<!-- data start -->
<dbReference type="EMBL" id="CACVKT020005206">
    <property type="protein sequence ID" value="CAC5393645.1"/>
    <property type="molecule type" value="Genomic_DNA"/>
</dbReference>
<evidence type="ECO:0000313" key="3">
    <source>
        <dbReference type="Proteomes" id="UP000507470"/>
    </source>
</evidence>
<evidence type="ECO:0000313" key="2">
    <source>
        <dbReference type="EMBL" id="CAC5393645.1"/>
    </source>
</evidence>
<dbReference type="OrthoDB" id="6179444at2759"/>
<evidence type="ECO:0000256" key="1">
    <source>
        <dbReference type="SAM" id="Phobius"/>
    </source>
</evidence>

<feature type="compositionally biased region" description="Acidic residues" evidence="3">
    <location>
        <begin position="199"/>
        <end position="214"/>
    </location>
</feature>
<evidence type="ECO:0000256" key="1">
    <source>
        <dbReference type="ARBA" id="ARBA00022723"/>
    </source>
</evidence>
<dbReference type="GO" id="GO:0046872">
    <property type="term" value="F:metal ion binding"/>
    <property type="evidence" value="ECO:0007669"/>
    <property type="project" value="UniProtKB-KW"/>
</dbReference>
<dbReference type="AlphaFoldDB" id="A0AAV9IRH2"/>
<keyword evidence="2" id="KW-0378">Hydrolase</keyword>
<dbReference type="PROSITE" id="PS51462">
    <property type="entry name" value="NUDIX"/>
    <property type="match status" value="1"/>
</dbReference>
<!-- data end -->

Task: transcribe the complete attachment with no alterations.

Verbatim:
<dbReference type="EMBL" id="CACVKT020005206">
    <property type="protein sequence ID" value="CAC5393645.1"/>
    <property type="molecule type" value="Genomic_DNA"/>
</dbReference>
<evidence type="ECO:0000313" key="3">
    <source>
        <dbReference type="Proteomes" id="UP000507470"/>
    </source>
</evidence>
<evidence type="ECO:0000313" key="2">
    <source>
        <dbReference type="EMBL" id="CAC5393645.1"/>
    </source>
</evidence>
<dbReference type="OrthoDB" id="6179444at2759"/>
<evidence type="ECO:0000256" key="1">
    <source>
        <dbReference type="SAM" id="Phobius"/>
    </source>
</evidence>

<feature type="compositionally biased region" description="Acidic residues" evidence="3">
    <location>
        <begin position="199"/>
        <end position="214"/>
    </location>
</feature>
<evidence type="ECO:0000256" key="1">
    <source>
        <dbReference type="ARBA" id="ARBA00022723"/>
    </source>
</evidence>
<dbReference type="GO" id="GO:0046872">
    <property type="term" value="F:metal ion binding"/>
    <property type="evidence" value="ECO:0007669"/>
    <property type="project" value="UniProtKB-KW"/>
</dbReference>
<dbReference type="AlphaFoldDB" id="A0AAV9IRH2"/>
<keyword evidence="2" id="KW-0378">Hydrolase</keyword>
<dbReference type="PROSITE" id="PS51462">
    <property type="entry name" value="NUDIX"/>
    <property type="match status" value="1"/>
</dbReference>